The Washington PostDemocracy Dies in Darkness

Clinton campaign gives new meaning to the term ‘rope line’ at New Hampshire parade

Hillary Clinton walks in the Fourth of July Parade in Gorham, N.H., but a rope keeps reporters away. (Photo by Darren McCollester/Getty Images)
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It wasn't like A-list celebrities or pro ballers were being hounded by the paparazzi at Saturday's Independence Day parade in Gorham, N.H. It was just Hillary Clinton and the workaday press corps that regularly follows her around.

So why did the Democratic presidential candidate’s campaign see fit to put up a rope line to keep reporters and photographers at bay while Clinton shook hands and greeted voters during an afternoon procession up Main Street?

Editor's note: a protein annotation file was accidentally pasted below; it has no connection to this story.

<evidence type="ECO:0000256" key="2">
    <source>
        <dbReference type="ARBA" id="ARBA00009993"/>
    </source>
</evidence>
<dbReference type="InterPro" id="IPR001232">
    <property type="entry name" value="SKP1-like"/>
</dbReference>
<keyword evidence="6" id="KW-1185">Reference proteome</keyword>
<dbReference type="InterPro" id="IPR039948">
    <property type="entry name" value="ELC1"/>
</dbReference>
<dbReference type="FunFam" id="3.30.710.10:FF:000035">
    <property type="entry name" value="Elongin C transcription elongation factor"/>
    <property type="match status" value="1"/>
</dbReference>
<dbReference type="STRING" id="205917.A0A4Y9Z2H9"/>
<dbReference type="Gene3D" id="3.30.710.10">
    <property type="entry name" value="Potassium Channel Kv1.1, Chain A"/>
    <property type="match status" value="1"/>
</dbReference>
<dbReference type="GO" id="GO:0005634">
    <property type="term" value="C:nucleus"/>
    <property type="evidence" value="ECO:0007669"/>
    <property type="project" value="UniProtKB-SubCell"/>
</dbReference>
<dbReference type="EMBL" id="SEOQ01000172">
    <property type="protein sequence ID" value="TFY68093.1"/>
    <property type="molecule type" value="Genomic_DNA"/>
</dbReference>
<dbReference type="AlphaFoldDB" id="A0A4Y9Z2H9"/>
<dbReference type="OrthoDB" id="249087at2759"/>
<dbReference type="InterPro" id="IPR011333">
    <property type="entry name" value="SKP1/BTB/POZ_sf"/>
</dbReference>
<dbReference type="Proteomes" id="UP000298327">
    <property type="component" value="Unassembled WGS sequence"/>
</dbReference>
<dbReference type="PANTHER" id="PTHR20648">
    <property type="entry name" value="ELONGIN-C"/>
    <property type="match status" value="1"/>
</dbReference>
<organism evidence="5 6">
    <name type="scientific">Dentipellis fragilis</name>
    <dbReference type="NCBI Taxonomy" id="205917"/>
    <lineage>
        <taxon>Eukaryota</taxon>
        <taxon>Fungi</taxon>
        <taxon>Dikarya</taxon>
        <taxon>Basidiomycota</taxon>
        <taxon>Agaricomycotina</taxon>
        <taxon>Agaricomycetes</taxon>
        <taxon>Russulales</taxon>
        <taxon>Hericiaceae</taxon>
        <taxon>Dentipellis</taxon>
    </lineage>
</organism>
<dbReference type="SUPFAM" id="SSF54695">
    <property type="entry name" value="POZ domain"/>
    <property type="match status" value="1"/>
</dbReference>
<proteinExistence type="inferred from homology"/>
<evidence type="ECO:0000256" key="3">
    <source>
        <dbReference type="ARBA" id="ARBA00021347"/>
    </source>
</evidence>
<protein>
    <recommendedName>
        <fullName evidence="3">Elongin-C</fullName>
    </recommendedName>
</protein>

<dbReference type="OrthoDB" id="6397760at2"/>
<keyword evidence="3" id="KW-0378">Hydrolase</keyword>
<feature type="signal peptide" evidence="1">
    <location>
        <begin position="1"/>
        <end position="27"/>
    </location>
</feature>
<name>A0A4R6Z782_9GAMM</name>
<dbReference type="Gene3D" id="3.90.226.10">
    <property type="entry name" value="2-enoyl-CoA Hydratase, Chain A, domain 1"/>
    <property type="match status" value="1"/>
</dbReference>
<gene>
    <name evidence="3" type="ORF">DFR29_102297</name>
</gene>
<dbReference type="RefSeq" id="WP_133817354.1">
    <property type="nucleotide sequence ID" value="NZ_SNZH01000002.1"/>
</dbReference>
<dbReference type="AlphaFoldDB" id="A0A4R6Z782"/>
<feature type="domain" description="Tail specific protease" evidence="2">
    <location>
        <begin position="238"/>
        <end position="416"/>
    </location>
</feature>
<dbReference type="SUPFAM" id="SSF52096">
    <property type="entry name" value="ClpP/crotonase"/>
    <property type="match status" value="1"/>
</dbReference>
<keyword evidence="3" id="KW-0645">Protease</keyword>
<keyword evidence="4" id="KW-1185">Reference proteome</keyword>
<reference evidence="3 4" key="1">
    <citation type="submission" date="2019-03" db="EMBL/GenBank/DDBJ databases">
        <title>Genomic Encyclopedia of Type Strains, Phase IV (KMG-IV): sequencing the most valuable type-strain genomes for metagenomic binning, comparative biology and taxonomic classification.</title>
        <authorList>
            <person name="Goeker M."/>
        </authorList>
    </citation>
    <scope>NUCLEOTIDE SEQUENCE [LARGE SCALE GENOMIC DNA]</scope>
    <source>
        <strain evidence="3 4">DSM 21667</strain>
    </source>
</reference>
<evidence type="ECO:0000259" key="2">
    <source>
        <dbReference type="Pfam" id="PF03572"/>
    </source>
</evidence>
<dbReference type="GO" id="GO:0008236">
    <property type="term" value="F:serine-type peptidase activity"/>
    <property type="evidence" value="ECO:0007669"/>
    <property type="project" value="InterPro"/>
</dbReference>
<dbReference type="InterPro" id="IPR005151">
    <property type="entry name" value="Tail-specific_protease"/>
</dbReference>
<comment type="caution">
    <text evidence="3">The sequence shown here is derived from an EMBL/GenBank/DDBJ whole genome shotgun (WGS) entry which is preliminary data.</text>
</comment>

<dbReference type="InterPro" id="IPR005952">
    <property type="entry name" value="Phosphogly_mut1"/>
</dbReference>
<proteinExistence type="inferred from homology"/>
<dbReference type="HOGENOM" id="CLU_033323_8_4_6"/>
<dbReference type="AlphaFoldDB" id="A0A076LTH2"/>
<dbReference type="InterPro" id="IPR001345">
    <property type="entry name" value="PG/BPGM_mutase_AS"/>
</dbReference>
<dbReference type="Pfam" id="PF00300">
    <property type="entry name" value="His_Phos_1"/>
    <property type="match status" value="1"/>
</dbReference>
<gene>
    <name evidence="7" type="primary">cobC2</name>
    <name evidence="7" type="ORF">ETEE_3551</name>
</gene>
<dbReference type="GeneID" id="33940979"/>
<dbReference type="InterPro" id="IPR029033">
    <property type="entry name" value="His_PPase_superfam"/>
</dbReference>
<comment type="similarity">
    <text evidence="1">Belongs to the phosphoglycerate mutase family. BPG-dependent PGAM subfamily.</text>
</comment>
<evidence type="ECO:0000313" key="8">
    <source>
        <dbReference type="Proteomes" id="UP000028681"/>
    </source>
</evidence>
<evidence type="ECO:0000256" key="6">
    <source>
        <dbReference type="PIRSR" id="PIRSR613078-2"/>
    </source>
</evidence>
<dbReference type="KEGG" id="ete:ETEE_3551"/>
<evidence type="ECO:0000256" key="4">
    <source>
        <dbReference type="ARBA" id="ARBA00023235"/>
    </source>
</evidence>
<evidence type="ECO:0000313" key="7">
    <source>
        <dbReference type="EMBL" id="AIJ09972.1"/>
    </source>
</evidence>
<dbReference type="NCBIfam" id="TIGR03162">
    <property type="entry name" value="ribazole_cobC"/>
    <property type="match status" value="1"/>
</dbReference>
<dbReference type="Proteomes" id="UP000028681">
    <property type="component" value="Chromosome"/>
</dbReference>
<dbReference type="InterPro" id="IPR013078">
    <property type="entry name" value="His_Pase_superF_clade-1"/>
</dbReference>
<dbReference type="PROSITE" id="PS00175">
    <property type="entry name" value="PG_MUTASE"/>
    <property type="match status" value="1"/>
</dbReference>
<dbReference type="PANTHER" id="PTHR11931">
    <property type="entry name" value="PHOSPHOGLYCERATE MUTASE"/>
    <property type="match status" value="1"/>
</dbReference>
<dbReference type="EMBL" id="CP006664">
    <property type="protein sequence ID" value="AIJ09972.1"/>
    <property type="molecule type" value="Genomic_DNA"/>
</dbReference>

Our colleague Philip Rucker reports that initially the press had been able to get close to Clinton and observe and listen as she chatted up voters. Then he said campaign aides unfurled a rope that stretched across the street, blocking access to the candidate. Rucker said they were kept 10 to 15 feet away from Clinton and could no longer hear what she was saying to people.

But the press could clearly hear what some people were saying to her. A group of protesters followed her along the route shouting such sentiments as "What about Benghazi?" and "Show us your e-mails!"

The conservative news site Twitchy was clearly enjoying the spectacle.

The New Hampshire Republican Party denounced "the use of a rope line to protect the arrogant Democrat frontrunner on a public street."

“Hillary Clinton continues to demonstrate her obvious contempt and disdain for the Granite State’s style of grassroots campaigning," Jennifer Horn, chairman of the state GOP, said in a statement. "The use of a rope line at a New Hampshire parade is a sad joke and insults the traditions of our First-in-the-Nation primary."

Clinton herself was quite pleased with the event: